Excited phone calls to parents and squeals of joy helped two second-year Northeast Ohio Medical students and close friends, Abby Schaub and Maria Knaus, celebrate the Developmental Disabilities Awareness Club (DDAC) winning the Diversity Student Organization of the Year Award. Rajini Poth, Ph.D, associate director of diversity and Dana Peterson, Ph.D., assistant professor of anatomy and neurobiology nominated the club for this honor.
Deeply rooted passions motivated the friends to form the DDAC within one year of being on campus. Schaub’s mother is a developmental-behavioral pediatrician who treats children with Autism spectrum disorder and Down syndrome. Knaus’ sister, Bridgett, was born with a rare chromosomal disease.
“People are often exposed to people with disabilities, but not many people know how to interact with them, even people in the medical field,” said Schaub. “There is a lot of unfamiliarity.”
To help raise awareness, Knaus and Schaub invited various speakers such as John C. Duby, M.D., professor and chair of the department of pediatrics at Wright State University Boonshoft School of Medicine and Bridgett, Knaus’ sister, to speak to the group.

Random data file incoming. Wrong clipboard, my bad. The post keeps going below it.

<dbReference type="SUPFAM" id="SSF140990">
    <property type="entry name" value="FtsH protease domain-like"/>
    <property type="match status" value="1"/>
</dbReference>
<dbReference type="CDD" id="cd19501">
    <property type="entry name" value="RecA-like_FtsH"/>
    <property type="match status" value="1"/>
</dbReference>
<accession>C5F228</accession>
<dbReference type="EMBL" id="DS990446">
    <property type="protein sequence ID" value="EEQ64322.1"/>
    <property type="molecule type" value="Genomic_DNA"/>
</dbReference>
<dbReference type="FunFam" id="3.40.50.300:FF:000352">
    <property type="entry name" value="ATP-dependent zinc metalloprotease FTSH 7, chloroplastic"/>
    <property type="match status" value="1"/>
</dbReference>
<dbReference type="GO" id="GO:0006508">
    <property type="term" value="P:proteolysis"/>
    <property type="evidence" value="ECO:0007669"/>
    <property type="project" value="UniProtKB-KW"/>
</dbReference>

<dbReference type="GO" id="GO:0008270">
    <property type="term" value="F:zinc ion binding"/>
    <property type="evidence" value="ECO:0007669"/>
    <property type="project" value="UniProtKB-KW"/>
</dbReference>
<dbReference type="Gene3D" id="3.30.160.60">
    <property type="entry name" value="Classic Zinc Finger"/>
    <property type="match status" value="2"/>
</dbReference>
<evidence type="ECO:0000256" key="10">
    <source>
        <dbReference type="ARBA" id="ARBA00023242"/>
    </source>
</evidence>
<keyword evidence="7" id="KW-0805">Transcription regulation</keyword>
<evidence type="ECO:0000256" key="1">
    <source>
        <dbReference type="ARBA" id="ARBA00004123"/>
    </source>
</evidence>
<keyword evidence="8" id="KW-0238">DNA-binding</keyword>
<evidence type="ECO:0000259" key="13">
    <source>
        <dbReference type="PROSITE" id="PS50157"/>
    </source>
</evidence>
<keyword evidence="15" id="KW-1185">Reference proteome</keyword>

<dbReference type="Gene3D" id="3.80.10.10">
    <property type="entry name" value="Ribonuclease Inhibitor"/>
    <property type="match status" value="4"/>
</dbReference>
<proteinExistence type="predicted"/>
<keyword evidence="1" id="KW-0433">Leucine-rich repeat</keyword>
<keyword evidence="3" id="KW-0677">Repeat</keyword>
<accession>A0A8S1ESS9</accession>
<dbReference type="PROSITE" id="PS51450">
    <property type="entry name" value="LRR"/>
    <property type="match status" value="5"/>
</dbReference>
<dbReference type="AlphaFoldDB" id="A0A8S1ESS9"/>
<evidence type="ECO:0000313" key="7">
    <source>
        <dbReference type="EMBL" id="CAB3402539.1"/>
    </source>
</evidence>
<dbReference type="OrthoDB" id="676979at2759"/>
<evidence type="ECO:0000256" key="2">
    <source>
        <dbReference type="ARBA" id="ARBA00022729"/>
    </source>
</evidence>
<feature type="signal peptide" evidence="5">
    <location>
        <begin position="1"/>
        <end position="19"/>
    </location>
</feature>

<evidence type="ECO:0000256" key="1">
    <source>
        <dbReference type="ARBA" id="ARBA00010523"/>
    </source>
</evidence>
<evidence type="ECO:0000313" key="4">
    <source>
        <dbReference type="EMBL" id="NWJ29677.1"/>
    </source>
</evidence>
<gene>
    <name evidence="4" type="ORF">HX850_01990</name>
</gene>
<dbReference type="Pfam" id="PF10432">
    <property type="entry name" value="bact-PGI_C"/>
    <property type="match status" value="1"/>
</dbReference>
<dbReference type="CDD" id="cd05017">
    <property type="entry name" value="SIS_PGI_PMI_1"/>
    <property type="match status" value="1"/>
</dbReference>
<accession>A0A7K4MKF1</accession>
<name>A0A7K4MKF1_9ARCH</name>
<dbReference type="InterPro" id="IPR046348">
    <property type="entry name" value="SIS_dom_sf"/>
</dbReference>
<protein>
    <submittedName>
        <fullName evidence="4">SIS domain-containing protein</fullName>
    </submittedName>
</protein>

“By bringing in speakers and having them interact with fellow students, we can raise awareness, provide more exposure and decrease the unfamiliarity surrounding the field,” said Knaus.
The club sponsored Rare Diseases Week and brought in a family to speak, whose son has Apert syndrome. Watching the little boy play with toys on the ground, despite everything he has gone through, was very inspiring to students. “Hearing the stories and seeing Nathan playing, it is hard not to become involved,” said Schaub. “It is almost instinctual.”
This year Knaus and Schaub are transitioning the club to the next group of dedicated officers, since they won’t be on campus much longer. They want the club to gain more members who are passionate about raising awareness about the field of developmental disabilities.
“We want doctors working in primary care to know what to look for in kids-- as well as know how to refer parents to specialists for help,” said Knaus. “It is important not only for developmental pediatricians to know the signs, but also every doctor.”
Schaub hopes to follow in her mother’s footsteps and become a developmental pediatrician. Knaus is still undecided. No matter what area she chooses, she is passionate about helping children with these special needs.